Neue Sachlichkeit (New Objectivity)
Gustav Hartlaub first used the term ‘New Objectivity’ for his exhibition New Objectivity – German Art after Expressionism, which took place in Mannheim in 1925, bringing together artists committed to ‘tangible reality’.
These artists felt that Germany’s defeat in the First World War and the social, political and economic crises of the Weimar Republic (1919-1933) left no place for the early Expressionists’ utopian vision of life. This was replaced by a detached observation of an urban world – busy streets and factories by day, inhabitants of theatres, cabaret and bars by night.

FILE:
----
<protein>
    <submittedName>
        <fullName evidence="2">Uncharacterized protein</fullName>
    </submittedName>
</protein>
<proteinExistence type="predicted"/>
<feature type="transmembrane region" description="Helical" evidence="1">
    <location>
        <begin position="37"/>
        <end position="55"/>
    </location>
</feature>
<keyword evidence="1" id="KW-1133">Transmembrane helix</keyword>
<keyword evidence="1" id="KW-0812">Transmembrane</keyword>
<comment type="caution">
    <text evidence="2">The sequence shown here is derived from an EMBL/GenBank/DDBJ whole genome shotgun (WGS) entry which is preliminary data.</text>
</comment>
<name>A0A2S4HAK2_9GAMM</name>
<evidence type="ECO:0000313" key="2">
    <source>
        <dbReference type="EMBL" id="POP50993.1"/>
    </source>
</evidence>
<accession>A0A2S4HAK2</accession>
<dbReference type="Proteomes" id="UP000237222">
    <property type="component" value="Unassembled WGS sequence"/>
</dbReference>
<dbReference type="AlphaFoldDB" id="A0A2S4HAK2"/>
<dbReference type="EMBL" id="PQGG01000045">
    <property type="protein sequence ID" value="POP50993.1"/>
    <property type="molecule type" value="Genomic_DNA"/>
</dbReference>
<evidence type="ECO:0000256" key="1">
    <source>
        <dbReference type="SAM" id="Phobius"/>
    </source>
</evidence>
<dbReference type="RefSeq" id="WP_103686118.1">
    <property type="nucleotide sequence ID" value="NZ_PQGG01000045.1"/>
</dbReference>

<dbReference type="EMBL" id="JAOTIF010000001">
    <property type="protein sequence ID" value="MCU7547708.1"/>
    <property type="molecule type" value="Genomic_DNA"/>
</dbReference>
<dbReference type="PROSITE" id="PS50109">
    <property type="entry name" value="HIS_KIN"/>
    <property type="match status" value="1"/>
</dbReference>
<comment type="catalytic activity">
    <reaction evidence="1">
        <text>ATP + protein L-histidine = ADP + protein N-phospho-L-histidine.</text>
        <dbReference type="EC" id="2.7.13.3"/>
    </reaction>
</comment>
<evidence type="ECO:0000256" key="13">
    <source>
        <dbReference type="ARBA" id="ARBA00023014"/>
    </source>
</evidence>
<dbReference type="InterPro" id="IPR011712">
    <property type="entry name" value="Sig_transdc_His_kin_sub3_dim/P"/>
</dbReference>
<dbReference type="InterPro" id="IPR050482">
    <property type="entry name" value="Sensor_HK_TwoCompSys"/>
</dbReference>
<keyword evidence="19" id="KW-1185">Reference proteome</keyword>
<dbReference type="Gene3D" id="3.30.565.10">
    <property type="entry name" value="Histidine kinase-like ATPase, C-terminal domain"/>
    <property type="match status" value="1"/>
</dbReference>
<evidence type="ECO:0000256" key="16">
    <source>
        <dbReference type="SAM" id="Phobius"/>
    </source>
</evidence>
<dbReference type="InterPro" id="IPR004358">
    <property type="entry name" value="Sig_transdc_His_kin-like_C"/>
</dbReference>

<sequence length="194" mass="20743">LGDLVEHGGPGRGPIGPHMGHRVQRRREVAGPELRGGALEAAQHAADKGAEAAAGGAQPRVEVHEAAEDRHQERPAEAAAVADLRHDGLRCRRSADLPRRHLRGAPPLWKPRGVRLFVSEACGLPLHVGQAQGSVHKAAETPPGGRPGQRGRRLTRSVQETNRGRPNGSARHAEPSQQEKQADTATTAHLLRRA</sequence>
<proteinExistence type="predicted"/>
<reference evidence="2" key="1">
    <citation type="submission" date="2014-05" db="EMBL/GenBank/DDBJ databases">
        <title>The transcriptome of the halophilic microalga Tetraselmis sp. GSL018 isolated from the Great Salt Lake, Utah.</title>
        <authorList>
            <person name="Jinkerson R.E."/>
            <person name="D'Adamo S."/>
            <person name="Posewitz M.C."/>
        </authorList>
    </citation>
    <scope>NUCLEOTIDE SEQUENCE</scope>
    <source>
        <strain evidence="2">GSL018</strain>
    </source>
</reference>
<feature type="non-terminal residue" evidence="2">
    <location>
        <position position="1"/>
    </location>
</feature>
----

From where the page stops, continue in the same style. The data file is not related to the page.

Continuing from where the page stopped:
The artists were based in different cities, with wide-ranging subjects and styles - from the left-wing political works of Otto Dix and George Grosz to the cool, motionless landscapes of Alexander Kanoldt. They were however united by their rejection of Expressionism and Abstraction.
Hartlaub wrote ’cynicism and resignation are the negative sides of New Objectivity: the positive side expresses itself in the enthusiasm for immediate reality as a result of a desire to take things entirely objectively, on a material basis, without investing them with ideal implications’.
Under the Nazi regime the progressive direction of German art embodied first in Expressionism, then in New Objectivity was extinguished.